Entry 153: Going Nowhere Fast

I really love our new house although, after 152 blog posts, I suppose it doesn’t really qualify as new anymore.

I love it so much, in fact, that I barely ever leave it, by which I mean that it’s been awhile since I’ve had a vacation.

The problem is that it takes too long to get to all the places I’d like to go. Which is why I was very excited to learn that the Air Force is testing a plane that can get from New York to Los Angeles in under an hour. Not that LA is one of the places I want to go, but I assume that California would not be the only place such a plane could travel to.

Imagine getting to JFK from LAX faster than you can get to it from Lex. and 42nd! Tom could hop in just to take Suri to lunch!

According to The Huffington Post, this plane, which is called the WaveRider, can fly at six times the speed of sound or Mach 6, which is three more machs than you get in a Gillette disposable razor.

Now, to be honest, there are still a few kinks to be ironed out. For one thing, this plane does not take off in the usual manner, which is barreling down a runway avoiding other taxiing planes while I keep my eyes closed. No, this plane is attached to the wing of a B-52 bomber and, once that is airborne, the WaveRider is dropped from the wing and falls until its hypersonic engine takes over and it begins riding on its own shockwave. That last sentence contained many words that I prefer not to associate with my air travel, such as “bomber,” “dropped,” “fall,” and “shock.”

Another problem: “…once the fuel is exhausted, it will splash down into the Pacific and be destroyed as planned, in order to cut costs.” I won’t even address the question of how building a new plane for each flight cuts costs; I’m much more concerned with the WaveRider’s landing protocol. I’m nervous enough about flying over water* without being on a plane that intends to end up in the ocean. (“Ladies and gentleman, please stay seated with your seatbelts fastened while the plane sinks to the terminal.”)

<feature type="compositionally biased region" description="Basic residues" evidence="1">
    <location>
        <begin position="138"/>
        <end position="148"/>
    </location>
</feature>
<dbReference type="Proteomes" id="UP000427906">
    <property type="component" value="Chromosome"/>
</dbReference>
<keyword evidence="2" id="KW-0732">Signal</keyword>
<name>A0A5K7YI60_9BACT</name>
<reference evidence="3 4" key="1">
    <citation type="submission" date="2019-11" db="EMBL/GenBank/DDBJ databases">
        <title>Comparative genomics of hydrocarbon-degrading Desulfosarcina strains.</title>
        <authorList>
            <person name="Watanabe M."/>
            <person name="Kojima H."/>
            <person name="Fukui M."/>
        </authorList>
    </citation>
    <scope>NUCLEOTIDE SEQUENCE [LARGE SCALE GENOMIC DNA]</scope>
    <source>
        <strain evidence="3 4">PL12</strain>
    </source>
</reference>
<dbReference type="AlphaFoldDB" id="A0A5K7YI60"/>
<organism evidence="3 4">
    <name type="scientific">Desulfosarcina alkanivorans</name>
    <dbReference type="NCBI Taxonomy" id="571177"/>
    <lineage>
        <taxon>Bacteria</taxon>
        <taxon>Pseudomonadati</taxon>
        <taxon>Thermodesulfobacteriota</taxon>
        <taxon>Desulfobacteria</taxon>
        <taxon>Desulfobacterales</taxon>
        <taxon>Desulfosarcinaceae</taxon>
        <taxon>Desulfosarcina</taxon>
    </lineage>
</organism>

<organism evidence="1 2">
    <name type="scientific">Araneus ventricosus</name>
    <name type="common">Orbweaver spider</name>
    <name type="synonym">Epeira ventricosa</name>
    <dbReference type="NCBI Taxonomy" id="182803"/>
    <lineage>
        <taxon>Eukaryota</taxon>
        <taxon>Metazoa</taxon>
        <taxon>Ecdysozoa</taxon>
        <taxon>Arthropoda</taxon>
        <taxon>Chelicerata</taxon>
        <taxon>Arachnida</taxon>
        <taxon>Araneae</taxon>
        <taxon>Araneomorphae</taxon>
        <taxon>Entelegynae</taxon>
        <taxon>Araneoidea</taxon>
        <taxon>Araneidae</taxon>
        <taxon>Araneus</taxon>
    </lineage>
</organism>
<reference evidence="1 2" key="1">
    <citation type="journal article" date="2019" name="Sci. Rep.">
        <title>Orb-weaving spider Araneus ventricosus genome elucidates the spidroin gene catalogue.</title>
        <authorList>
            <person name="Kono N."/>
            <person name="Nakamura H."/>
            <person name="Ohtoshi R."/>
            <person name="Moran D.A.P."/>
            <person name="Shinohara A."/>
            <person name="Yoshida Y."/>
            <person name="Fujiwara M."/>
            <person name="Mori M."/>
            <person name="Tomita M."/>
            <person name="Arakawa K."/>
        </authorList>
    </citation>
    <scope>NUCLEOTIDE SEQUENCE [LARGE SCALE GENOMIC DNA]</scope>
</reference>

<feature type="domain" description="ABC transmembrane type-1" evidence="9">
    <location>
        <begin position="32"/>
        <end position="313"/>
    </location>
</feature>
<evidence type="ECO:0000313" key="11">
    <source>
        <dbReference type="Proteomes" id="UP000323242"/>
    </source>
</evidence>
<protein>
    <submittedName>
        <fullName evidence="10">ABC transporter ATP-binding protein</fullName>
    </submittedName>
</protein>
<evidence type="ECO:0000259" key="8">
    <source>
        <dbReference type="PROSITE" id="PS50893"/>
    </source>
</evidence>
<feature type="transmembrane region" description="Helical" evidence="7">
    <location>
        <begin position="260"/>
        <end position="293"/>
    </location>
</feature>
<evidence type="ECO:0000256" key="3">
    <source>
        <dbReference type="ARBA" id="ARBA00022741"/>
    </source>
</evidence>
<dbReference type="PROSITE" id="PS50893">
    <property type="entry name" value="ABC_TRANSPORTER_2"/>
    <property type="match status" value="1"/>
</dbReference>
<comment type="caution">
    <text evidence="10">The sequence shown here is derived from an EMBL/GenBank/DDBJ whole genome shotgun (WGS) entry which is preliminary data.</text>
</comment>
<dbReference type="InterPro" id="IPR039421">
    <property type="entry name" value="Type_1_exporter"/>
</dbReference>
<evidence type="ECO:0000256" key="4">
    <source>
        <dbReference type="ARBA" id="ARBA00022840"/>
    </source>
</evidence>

And then there’s an issue with range. You see, although the WaveRider can fly fast enough to get from LA to NY in less than an hour, it can only do so for about 300 seconds, which, if I’m doing the math correctly (um, 60 seconds to a minute, carry the 4, divide by…) it would only get about as far as Fresno.  But you’d get there really fast, if you didn’t mind getting off the plane with your cheeks pulled back behind your ears from the g-force. In fact, you’d get there so fast, the flight attendants would not even have time to finish their safety instructions.

And that would be a shame, because the safety instructions could really come in handy, considering that last week they did an unmanned test of the WaveRider, and there was a problem with a faulty control fin which caused a slight glitch, namely that the aircraft immediately broke apart.

It was unclear how fast the individual pieces of the WaveRider were traveling. But if you happen to find some metal laying around near, let us say, Roswell, New Mexico, it is not–I repeat–NOT–part of an advanced alien aircraft. It’s part of a really crappy American one.

Nevertheless, some experts have estimated that hypersonic passenger planes that don’t fall apart (I’m assuming) may be available by about 2050.

Being that we don’t yet have the jetpacks that we were supposed to have at least a decade ago, I figure the wait will be longer. Especially since, once the plane is available for bookings in maybe 2062, your flight will be delayed by a couple of hours because there’s a cloud somewhere over the midwest.

It won’t matter to me, though. If I’m still around by then, the only place I’ll want to go will be the bathroom.

See you soon.

*It’s not the possibility of crashing into the ocean I worry about as much as forgetting how to operate the life vest–it seems so complicated!

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